If you had told me in high school that I would be the one of my parents’ two daughters to come back to the ranch, I think I would have laughed.

Not that I disliked my upbringing as a ranch kid. Make-believe trail rides on the saddles in the barn and riding along with Dad to feed cows and chop ice in the winter were great adventures. I’m not sure what I thought I would grow up to be, maybe a veterinarian or a lawyer, but ranching just never seemed like something I would do.  Even when I did move home years later, it didn’t start out as a permanent arrangement.  I came home to be an extra set of hands while my dad recovered from rotator cuff surgery.  I didn’t know where I was headed next but I was pretty sure I wasn’t staying.

I wouldn’t say there was a single, pivotal moment that made me decide to stay and work on the family ranch, no significant event that ignited my passion for agriculture. But when it became obvious to me that I wanted to stay rather than pursue a career elsewhere, I jumped in feet first.  I started growing my own herd of cattle, I got a job working as a crop adjuster to increase my plant knowledge, I attended an AI seminar so I could be more involved in our genetic options and I went back to school to get my MBA to make sure we were applying business fundamentals to our operation.  I enjoy working outdoors; I love being around animals and I am so thankful I get to be the 3rdgeneration working in the family business my grandparents established and my parents continue to grow.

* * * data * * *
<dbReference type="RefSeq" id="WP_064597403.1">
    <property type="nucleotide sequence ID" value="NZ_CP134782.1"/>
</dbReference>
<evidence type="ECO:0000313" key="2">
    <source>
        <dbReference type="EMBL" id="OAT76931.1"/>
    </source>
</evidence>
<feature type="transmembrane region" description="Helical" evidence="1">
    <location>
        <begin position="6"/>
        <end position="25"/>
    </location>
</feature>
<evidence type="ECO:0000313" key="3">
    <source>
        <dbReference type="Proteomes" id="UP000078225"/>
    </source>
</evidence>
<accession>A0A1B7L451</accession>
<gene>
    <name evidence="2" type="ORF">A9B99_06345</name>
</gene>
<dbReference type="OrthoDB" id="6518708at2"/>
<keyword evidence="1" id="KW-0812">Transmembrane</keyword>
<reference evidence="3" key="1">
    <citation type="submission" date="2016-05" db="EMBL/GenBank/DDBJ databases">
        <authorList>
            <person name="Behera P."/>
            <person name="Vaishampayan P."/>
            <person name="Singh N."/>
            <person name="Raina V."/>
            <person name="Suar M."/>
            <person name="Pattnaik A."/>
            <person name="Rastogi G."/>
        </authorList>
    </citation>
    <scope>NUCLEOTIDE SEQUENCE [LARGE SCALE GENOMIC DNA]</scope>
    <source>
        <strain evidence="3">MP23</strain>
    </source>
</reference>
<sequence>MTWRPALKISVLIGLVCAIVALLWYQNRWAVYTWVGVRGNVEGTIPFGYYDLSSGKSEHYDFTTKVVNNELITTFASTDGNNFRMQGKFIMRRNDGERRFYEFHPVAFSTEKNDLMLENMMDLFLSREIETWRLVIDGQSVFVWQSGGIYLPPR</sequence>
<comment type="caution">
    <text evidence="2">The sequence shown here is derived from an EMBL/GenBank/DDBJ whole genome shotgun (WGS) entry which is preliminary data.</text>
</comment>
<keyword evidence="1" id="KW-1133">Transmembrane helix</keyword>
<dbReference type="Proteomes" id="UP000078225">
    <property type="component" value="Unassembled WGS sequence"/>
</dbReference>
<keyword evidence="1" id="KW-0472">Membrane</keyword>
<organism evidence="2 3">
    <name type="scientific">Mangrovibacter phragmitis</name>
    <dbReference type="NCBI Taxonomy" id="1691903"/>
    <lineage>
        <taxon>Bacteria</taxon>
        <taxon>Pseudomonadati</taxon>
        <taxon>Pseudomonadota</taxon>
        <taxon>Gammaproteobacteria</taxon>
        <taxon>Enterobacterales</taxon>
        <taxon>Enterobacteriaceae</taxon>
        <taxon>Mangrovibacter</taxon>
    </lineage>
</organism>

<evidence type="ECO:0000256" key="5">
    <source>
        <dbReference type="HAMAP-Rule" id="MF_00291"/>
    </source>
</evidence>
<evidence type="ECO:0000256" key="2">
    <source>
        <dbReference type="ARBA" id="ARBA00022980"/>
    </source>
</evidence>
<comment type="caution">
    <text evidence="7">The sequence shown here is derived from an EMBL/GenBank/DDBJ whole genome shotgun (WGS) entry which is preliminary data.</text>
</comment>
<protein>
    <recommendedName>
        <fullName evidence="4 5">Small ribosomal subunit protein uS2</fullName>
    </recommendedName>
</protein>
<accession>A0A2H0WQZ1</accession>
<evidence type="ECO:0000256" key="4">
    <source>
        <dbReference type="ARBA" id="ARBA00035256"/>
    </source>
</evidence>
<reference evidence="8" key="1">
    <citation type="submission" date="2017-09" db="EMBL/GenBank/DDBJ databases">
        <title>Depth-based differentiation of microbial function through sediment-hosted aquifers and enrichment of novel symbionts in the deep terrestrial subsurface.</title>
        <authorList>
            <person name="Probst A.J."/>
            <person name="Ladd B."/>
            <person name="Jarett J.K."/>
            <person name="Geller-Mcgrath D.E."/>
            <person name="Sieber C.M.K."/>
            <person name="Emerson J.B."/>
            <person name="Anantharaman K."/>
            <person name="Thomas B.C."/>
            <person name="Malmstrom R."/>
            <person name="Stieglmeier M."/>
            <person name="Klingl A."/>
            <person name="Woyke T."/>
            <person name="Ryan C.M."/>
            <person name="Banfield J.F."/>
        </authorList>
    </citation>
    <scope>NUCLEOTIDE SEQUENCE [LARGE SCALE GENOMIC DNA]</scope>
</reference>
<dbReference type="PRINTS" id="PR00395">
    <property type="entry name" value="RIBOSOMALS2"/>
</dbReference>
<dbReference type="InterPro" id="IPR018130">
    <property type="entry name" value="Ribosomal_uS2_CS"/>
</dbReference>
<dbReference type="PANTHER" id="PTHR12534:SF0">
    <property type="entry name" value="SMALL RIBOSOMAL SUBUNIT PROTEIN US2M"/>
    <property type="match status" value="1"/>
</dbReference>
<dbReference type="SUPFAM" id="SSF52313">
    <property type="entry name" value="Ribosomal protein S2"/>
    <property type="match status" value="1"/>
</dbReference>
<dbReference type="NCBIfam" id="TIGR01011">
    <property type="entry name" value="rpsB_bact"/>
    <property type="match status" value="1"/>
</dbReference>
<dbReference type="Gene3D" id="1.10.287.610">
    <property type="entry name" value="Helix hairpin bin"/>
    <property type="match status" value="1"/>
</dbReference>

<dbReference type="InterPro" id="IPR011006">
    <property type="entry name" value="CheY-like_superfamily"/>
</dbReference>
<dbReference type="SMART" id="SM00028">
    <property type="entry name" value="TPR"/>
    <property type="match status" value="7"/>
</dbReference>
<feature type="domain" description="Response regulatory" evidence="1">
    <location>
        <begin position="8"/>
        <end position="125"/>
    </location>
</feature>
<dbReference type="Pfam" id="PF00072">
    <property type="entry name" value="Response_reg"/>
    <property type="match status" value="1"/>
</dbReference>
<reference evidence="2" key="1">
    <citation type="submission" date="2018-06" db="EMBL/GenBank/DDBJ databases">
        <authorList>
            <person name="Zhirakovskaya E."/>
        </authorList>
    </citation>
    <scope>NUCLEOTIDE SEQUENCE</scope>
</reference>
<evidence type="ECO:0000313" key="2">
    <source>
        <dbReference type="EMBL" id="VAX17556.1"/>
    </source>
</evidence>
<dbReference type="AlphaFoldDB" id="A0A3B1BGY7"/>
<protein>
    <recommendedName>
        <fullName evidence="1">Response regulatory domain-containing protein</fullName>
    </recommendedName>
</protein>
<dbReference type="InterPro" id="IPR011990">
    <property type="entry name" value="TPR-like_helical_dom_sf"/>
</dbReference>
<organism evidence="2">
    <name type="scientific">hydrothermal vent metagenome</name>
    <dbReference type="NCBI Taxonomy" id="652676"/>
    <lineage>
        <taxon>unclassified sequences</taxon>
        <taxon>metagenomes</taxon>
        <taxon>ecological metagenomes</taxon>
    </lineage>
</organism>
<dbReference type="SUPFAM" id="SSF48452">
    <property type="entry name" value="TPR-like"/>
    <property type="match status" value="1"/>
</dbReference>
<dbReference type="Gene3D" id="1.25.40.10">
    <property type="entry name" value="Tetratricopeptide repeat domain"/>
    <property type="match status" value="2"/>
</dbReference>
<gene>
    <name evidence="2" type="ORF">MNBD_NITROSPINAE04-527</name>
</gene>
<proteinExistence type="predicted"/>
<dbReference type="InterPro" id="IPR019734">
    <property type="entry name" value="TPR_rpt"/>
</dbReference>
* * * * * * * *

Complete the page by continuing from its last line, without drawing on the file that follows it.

Although my ranching career is short compared to most, I bring a fresh perspective and an innovative approach to our operation. I am continuously impressed with the technology that is available in agriculture. Every day there is something new that solves a pain point for producers – from cameras monitoring the calving shed to real time satellite imagery of crops and rangeland. Faced with the task of having to feed a rapidly growing population coupled with the declining number of farmers and ranchers, I am inspired daily by the entrepreneurs that allow those involved in agriculture to work smarter not harder.

I’ve come a long way from the make-believe trail rides in the barn, and I am so glad my great adventures on my family’s ranch continue.

Abby Majerus has an MBA from University of Montana and works at Majerus Ranch.

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